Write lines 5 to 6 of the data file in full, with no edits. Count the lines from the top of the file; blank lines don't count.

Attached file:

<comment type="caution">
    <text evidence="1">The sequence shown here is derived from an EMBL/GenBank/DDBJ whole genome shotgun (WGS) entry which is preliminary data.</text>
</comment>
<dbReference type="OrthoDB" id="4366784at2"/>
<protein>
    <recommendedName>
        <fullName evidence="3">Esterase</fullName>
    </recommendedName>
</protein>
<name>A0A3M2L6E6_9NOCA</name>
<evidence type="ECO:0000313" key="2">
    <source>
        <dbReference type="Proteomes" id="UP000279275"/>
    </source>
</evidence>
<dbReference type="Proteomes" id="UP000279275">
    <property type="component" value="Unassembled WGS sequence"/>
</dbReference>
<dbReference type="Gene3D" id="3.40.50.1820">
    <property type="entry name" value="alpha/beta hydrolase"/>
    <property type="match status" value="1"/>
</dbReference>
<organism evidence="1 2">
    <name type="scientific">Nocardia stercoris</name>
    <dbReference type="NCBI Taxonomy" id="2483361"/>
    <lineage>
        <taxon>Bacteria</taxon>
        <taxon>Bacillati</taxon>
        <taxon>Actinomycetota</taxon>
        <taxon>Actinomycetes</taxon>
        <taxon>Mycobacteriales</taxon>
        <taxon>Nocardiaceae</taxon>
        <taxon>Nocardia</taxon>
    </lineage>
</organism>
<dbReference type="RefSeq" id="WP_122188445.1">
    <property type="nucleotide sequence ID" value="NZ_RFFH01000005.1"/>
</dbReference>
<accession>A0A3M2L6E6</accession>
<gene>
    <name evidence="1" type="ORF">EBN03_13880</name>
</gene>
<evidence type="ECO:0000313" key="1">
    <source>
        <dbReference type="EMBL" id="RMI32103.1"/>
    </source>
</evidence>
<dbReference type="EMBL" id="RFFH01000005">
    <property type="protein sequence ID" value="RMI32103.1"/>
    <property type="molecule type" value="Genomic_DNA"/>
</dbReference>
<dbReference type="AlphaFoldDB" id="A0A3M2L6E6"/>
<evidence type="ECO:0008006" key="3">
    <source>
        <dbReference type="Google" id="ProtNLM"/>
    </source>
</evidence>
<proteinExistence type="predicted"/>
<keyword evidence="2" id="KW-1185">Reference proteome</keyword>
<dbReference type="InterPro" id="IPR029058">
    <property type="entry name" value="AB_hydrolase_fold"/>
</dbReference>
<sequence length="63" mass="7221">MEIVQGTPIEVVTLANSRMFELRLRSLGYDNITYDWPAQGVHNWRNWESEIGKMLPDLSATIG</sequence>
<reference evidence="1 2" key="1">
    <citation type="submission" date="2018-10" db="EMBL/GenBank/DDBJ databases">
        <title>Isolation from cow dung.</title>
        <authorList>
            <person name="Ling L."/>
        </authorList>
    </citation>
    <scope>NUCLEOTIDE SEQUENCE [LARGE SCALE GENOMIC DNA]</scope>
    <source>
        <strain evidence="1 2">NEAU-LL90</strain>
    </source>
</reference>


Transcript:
<protein>
    <recommendedName>